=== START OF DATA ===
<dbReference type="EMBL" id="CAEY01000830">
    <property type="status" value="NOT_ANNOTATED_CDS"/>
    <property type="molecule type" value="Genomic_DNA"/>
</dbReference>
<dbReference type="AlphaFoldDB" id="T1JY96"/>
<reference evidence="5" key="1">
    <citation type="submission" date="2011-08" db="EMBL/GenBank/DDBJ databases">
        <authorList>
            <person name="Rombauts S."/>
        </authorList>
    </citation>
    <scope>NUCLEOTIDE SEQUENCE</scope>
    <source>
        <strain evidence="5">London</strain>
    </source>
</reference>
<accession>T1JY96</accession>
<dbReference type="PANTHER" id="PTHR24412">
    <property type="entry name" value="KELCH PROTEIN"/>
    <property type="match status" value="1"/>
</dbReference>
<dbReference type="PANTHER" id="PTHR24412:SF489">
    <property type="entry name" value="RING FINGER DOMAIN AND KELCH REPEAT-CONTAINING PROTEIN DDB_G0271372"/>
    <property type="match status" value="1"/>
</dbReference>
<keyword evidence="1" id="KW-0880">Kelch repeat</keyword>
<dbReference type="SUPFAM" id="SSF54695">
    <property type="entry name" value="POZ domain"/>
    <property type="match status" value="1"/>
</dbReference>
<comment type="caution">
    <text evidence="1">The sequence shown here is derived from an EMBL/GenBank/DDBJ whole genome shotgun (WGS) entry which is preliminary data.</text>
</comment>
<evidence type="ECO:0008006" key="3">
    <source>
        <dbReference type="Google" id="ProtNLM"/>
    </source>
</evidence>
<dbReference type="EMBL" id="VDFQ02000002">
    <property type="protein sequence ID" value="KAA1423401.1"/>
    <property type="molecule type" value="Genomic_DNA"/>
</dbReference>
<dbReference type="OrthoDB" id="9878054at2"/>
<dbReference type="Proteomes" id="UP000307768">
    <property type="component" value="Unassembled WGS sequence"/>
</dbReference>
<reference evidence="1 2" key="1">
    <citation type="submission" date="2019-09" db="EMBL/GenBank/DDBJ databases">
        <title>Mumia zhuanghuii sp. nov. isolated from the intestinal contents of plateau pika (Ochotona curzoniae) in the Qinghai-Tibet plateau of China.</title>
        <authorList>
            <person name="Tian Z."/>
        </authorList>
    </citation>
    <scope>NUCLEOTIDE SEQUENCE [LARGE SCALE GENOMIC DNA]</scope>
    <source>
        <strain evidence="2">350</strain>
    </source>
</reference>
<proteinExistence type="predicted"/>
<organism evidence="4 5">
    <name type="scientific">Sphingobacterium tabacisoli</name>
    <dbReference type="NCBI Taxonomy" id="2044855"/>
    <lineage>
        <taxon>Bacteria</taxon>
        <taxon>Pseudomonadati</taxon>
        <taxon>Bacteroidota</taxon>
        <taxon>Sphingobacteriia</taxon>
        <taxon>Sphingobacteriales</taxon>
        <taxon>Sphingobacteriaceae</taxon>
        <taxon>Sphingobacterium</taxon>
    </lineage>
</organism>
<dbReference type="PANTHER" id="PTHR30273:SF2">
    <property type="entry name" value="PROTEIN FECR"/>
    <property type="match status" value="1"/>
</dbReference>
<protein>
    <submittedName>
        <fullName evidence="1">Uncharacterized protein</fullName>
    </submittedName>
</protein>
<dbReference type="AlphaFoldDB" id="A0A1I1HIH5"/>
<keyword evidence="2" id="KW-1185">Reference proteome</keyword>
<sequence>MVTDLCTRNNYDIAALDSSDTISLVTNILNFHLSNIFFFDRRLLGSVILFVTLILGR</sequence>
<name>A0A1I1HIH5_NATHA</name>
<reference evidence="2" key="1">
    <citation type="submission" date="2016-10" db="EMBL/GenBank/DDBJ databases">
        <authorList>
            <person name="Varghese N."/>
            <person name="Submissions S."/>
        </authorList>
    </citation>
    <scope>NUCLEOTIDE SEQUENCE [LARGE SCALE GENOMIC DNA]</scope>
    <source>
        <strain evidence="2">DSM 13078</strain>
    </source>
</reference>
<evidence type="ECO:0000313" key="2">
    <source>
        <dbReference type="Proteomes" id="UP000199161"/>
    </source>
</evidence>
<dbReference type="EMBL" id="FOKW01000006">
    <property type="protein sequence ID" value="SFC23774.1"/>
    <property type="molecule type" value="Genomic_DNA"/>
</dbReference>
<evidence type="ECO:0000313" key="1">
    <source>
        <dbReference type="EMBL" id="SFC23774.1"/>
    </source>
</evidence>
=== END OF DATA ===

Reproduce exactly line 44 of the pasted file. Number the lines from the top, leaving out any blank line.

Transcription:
<dbReference type="Proteomes" id="UP000307768">